The national debate over health care reform rages on, but some school districts are taking matters into their own hands and looking to employer-driven health care solutions to drive down costs and improve coverage. So far, the results are encouraging.
With health care costs ballooning nationwide, Florida’s Pasco County School District has bucked the trend and cut health care costs for its 8,000 employees by 5 percent across-the-board over the last year. The district even managed to keep its prescription drug plan costs steady, even while costs of drug plans nationwide jumped by over 9 percent in the past year.
Pasco’s success is due to a system of on-site wellness centers, opened last year at three strategically placed locations that make preventative care convenient for district employees. Staffed by a team of nurses, dieticians, and exercise physiologists, the centers offer a wide range of services, including x-rays and physicals, as well as comprehensive treatment for diabetes, high cholesterol and high blood pressure.
“We have diverted a large portion of our doctors’ visits through the wellness centers, which are cheaper and more efficient,” says Mary Tillman, the Director of Employee Benefits, Assistance & Risk Management, at the Pasco County School District. As of June 2012, over 4,600 district employees have visited the wellness centers and the increased access to low-cost preventative care has driven down average healthcare costs.
The Pasco District’s approach to health-care relies on rigorous data collection and analysis. In 2011, the district began working with Florida-based health care company Med-Vision, whose Med-View data analysis tool assesses health-records and helps streamline care. Med-Vision allows the Pasco District to ascertain the most common health problems among their employees and tailor a health plan to fit those needs. Med-Health believes that successful health care delivery hinges on the employee-employer relationship. “Employers are positioned to empower employees to better health through a true organizational culture of wellness,” says Connie Gee, vice president of Med-Vision.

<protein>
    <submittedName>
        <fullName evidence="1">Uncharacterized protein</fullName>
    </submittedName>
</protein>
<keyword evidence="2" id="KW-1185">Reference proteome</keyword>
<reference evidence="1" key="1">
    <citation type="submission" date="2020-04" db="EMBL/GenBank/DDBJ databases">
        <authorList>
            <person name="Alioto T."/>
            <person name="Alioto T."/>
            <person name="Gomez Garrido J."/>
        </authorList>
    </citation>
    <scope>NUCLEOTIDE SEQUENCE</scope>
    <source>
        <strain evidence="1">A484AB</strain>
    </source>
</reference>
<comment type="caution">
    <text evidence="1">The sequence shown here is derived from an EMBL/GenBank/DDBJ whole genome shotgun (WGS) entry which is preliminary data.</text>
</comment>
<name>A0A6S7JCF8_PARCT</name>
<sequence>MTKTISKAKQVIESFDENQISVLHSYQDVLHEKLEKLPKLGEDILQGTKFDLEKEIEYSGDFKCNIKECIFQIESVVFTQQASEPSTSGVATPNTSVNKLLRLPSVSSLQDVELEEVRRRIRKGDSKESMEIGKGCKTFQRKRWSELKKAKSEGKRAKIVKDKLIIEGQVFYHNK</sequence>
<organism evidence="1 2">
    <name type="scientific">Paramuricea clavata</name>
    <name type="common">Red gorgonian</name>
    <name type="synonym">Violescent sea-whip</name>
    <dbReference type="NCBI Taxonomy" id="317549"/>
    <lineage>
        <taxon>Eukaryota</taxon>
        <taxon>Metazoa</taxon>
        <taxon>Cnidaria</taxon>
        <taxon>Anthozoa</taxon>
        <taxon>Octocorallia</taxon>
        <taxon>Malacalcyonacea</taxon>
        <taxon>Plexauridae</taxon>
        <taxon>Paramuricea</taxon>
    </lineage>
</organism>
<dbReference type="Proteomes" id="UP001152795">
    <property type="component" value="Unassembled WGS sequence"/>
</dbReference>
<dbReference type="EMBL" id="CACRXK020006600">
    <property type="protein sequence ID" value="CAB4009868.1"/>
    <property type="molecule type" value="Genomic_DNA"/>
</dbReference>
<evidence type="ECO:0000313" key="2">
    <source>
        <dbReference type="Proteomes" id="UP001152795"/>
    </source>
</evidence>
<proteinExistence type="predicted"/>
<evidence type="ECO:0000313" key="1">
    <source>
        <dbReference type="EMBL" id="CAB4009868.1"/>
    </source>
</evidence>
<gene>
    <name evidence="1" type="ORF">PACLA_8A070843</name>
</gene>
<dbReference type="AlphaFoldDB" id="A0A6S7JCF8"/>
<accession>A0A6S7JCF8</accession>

In the case of Pasco County, Med-Vision’s data-analysis was instrumental in achieving the cut in costs. “I use Med-Vision’s data to inform my funding decisions; its really invaluable,” says Mary Tillman. Thanks to rigorous data collection, Tillman has tweaked the services offered at wellness centers to better fit the needs of district employees. Last year, after data analysis revealed the district would benefit from a weight-loss initiative, district employees lost over 1,000 pounds.
Other districts that take a similar approach are also realizing substantial savings. For instance, Tampa Bay’s Manatee County Schools has also partnered with Med-Vision and managed to keep health care costs stable for three straight years.
Avi Asher-Schapiro is a freelance writer.